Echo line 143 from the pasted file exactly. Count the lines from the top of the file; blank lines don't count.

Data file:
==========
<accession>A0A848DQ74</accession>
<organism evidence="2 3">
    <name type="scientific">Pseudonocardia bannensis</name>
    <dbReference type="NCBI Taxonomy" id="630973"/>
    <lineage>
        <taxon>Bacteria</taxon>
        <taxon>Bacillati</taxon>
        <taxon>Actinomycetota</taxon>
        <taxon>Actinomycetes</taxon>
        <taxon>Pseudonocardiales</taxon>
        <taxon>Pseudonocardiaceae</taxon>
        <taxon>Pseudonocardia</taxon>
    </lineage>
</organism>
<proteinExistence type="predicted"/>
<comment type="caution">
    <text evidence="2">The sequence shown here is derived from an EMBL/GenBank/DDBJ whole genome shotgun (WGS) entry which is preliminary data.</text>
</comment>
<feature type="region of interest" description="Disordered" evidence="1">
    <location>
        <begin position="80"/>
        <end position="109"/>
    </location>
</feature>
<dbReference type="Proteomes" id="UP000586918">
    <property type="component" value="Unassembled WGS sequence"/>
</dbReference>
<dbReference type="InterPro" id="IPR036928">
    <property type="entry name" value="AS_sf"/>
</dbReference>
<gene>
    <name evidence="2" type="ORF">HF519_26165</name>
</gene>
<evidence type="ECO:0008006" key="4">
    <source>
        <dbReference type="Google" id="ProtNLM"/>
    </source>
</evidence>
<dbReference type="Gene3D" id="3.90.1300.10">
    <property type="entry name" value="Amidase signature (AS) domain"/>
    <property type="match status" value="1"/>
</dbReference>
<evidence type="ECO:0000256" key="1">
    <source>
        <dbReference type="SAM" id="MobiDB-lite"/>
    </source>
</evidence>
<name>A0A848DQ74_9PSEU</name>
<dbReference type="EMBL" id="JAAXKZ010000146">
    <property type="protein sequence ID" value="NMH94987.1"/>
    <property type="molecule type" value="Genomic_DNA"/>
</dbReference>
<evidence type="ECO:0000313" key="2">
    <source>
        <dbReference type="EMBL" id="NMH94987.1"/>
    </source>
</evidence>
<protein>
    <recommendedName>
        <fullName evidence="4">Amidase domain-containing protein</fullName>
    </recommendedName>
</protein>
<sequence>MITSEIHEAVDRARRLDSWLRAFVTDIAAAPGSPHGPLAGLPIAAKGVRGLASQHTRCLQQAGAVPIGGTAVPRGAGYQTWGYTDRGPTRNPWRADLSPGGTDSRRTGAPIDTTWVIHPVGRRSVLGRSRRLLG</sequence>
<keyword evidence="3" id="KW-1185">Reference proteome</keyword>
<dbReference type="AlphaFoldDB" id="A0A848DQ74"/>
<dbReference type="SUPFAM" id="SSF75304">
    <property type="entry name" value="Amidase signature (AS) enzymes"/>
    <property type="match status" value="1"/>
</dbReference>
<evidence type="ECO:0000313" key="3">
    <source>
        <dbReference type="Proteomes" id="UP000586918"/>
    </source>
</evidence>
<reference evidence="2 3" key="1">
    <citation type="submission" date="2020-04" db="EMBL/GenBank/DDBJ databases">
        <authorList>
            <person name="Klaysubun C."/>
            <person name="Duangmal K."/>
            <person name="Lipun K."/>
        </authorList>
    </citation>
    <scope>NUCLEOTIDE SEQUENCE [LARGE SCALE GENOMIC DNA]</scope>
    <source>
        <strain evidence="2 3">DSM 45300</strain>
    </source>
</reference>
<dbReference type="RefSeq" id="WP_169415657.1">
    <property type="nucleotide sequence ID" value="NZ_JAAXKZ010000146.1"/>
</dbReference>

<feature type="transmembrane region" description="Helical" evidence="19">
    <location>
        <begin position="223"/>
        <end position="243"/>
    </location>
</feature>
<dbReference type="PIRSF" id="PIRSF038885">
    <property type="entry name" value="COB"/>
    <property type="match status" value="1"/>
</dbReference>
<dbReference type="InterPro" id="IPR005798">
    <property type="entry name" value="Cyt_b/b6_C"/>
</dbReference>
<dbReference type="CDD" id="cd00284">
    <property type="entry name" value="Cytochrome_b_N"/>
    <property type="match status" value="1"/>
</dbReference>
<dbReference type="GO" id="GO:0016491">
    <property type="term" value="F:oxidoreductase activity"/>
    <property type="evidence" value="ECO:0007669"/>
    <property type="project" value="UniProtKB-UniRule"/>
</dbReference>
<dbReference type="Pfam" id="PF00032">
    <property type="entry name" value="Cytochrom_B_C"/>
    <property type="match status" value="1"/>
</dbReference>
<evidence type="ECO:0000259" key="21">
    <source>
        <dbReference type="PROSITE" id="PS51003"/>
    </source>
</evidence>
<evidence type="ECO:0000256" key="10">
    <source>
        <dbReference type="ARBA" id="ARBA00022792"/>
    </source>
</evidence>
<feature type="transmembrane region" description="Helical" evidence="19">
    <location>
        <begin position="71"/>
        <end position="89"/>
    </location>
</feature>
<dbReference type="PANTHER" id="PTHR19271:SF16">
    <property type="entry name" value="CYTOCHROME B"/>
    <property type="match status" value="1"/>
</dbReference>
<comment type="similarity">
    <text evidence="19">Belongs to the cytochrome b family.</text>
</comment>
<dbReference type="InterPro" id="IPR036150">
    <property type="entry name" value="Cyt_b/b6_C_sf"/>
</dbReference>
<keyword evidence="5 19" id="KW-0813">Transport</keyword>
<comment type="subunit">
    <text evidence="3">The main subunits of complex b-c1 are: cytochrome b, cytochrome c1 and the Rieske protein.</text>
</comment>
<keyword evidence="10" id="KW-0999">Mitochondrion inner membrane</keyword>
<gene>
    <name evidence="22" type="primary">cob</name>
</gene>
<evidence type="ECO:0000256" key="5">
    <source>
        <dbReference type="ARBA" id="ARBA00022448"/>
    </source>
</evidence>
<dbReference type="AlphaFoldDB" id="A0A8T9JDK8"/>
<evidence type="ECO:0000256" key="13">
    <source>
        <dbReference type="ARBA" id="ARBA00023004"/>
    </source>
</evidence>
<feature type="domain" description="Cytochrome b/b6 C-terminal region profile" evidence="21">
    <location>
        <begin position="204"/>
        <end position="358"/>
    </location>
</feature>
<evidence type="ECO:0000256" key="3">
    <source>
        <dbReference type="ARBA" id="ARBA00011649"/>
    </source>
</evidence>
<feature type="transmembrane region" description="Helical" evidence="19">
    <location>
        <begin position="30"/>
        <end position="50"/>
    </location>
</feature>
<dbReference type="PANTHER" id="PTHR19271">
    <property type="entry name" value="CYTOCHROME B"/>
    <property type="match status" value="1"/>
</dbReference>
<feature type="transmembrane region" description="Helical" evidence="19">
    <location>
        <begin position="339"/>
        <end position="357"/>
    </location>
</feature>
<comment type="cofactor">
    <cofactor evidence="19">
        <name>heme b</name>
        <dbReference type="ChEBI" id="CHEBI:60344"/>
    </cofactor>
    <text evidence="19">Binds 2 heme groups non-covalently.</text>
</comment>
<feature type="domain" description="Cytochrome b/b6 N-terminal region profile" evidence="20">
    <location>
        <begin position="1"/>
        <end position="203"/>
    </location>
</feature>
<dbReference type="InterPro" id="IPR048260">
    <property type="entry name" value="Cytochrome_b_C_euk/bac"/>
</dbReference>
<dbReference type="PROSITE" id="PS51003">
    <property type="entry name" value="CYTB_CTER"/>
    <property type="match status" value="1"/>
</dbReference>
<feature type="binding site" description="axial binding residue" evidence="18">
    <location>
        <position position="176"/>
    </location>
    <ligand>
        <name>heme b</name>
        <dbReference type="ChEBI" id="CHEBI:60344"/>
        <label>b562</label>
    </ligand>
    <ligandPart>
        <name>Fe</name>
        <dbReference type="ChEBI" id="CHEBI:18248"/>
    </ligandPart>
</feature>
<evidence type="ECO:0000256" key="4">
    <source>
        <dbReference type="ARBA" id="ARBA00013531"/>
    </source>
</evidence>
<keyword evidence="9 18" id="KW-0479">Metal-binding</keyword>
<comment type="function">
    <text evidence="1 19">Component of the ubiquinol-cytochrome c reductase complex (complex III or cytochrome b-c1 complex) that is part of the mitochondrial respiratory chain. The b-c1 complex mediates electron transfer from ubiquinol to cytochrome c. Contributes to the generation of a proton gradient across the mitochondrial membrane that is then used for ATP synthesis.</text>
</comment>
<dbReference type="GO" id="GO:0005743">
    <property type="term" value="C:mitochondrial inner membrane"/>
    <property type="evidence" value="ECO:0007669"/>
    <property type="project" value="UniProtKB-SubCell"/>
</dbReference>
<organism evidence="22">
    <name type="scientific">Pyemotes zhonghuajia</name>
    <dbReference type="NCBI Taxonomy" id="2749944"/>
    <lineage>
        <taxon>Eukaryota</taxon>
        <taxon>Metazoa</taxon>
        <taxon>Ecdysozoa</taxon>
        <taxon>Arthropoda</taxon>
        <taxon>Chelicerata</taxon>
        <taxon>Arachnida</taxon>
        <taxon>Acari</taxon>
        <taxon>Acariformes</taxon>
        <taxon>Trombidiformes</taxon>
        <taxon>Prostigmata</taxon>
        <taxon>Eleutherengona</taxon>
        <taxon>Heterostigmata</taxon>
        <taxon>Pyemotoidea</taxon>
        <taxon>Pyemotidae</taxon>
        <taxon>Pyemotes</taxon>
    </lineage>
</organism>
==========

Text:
<keyword evidence="5 19" id="KW-0813">Transport</keyword>